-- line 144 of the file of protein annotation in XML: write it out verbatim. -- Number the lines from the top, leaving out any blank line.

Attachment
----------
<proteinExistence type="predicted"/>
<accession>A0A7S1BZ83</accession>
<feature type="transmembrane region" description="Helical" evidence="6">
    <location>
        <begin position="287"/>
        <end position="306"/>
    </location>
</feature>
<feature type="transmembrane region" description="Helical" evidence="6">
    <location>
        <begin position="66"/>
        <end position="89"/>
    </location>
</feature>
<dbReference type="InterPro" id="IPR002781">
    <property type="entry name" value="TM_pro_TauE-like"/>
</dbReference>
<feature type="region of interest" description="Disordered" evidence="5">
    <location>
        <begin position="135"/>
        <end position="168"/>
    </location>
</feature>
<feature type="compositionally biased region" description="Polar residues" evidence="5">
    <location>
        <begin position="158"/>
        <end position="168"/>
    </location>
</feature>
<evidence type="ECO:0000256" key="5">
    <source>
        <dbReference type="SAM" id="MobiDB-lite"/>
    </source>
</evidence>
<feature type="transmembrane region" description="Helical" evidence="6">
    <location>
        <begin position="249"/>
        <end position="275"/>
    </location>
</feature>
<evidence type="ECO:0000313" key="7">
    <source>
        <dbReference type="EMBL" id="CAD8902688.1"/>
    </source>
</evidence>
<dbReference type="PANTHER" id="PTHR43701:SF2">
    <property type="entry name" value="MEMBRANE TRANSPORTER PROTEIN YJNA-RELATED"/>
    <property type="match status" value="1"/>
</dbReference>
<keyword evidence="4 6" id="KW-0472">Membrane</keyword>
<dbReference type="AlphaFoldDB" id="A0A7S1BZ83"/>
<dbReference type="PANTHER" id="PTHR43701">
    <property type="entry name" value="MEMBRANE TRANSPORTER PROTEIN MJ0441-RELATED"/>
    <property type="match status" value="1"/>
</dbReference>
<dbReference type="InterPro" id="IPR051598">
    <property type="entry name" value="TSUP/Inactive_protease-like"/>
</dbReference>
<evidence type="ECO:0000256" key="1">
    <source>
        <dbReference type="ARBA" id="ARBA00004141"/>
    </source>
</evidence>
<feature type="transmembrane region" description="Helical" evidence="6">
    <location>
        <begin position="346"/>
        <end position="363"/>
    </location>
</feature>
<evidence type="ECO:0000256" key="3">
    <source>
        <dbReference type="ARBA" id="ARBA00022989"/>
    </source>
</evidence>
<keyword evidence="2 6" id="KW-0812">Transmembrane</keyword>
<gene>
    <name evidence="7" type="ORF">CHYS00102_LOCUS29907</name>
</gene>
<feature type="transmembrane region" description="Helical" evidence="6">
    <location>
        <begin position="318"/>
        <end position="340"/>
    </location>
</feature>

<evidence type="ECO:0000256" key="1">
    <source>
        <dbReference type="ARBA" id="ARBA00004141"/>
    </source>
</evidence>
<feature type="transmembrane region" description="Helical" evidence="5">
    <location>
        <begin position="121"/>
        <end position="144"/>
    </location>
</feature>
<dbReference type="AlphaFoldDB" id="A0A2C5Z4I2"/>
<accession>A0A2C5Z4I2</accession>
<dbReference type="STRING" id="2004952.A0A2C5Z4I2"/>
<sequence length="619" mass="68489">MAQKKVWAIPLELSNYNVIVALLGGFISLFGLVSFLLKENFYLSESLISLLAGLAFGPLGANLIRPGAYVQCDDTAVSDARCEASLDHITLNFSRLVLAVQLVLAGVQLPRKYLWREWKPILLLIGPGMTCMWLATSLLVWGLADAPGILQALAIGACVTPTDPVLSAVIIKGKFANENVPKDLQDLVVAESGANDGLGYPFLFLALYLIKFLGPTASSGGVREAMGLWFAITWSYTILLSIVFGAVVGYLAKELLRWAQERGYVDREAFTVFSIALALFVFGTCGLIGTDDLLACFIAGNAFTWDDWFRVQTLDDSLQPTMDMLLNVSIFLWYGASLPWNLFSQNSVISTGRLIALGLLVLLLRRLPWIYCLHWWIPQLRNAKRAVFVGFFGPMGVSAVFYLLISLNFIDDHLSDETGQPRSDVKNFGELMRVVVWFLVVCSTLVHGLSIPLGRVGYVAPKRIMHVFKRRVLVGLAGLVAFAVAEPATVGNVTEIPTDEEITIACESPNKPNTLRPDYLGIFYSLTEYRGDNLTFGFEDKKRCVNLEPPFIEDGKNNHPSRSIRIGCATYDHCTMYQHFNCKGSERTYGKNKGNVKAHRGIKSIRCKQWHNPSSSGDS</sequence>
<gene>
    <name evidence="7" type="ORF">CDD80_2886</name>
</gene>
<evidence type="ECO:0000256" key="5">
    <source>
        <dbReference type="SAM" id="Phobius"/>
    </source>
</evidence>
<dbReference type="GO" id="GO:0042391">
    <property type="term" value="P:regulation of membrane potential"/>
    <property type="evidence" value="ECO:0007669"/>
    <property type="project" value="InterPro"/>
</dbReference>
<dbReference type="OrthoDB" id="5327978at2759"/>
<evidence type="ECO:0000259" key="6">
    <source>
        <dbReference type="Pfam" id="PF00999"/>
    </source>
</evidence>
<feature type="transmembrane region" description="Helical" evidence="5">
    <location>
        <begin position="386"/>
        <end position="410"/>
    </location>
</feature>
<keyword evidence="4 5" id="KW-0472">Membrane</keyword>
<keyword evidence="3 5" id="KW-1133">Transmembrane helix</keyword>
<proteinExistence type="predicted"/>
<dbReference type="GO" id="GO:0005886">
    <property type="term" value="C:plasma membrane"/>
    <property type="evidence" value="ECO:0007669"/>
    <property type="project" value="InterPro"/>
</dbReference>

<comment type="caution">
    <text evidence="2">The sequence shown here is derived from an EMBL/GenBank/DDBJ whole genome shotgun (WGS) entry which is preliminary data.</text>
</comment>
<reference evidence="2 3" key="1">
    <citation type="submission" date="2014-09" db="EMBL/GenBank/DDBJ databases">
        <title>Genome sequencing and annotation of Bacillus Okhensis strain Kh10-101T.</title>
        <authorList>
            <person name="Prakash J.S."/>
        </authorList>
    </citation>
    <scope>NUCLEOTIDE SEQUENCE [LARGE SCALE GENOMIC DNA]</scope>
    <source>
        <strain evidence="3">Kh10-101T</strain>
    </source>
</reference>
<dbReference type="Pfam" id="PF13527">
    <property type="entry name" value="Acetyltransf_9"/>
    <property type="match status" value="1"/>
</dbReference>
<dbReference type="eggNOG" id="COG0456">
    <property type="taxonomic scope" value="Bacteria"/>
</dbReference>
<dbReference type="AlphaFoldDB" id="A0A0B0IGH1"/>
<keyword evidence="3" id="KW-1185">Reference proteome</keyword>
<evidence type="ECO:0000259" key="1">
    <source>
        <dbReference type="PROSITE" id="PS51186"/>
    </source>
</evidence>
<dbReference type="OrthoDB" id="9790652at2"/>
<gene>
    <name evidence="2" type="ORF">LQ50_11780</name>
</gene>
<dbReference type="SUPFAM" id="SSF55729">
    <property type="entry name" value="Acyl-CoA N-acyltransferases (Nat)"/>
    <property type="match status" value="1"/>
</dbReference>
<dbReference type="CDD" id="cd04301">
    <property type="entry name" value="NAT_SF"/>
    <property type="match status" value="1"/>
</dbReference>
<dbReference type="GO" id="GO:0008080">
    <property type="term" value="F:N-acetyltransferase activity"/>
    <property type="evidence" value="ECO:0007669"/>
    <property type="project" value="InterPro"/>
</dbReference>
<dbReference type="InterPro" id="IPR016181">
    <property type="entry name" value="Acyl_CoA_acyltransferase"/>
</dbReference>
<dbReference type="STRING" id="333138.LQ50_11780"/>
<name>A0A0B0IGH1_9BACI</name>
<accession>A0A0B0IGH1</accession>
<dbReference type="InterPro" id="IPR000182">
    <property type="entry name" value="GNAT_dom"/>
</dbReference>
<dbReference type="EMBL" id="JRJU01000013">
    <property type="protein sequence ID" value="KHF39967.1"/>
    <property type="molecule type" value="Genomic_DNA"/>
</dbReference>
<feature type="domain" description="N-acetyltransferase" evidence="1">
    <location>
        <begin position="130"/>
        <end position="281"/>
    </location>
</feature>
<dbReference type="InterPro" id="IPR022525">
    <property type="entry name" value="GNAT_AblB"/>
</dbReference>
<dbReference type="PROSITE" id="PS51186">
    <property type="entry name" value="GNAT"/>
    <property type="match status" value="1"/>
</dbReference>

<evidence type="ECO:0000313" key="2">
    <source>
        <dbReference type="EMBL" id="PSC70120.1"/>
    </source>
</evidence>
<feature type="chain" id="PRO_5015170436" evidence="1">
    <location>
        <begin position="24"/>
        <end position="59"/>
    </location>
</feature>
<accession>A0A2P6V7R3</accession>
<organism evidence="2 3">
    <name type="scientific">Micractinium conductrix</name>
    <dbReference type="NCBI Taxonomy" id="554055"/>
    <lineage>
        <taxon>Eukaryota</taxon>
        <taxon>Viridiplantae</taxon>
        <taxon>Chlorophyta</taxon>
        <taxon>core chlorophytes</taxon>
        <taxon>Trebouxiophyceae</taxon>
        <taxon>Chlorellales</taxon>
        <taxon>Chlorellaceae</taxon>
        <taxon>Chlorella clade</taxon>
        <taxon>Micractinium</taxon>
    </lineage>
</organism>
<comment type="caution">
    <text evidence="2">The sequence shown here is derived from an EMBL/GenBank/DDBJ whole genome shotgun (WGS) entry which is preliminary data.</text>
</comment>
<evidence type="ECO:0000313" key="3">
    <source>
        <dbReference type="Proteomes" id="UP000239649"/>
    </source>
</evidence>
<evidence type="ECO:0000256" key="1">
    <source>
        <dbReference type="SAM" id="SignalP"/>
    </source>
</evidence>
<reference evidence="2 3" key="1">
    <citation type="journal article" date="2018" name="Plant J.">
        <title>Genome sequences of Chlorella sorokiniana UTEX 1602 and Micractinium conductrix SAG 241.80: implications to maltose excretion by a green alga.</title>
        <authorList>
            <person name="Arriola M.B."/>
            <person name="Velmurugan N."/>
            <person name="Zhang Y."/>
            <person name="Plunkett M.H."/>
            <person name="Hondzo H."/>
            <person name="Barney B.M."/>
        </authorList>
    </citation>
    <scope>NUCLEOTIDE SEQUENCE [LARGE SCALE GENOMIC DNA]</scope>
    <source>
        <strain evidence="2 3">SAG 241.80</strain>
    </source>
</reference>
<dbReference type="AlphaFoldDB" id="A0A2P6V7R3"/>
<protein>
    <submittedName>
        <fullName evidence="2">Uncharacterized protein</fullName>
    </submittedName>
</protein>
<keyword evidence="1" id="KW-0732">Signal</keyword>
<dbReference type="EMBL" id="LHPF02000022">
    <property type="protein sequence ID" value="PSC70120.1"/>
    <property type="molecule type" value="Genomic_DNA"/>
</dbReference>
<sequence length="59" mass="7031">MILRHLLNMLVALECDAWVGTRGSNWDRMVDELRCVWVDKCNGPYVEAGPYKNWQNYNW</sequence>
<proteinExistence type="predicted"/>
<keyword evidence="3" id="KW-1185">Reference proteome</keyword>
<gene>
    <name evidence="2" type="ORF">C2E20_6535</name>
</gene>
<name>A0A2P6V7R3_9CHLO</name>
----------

    <source>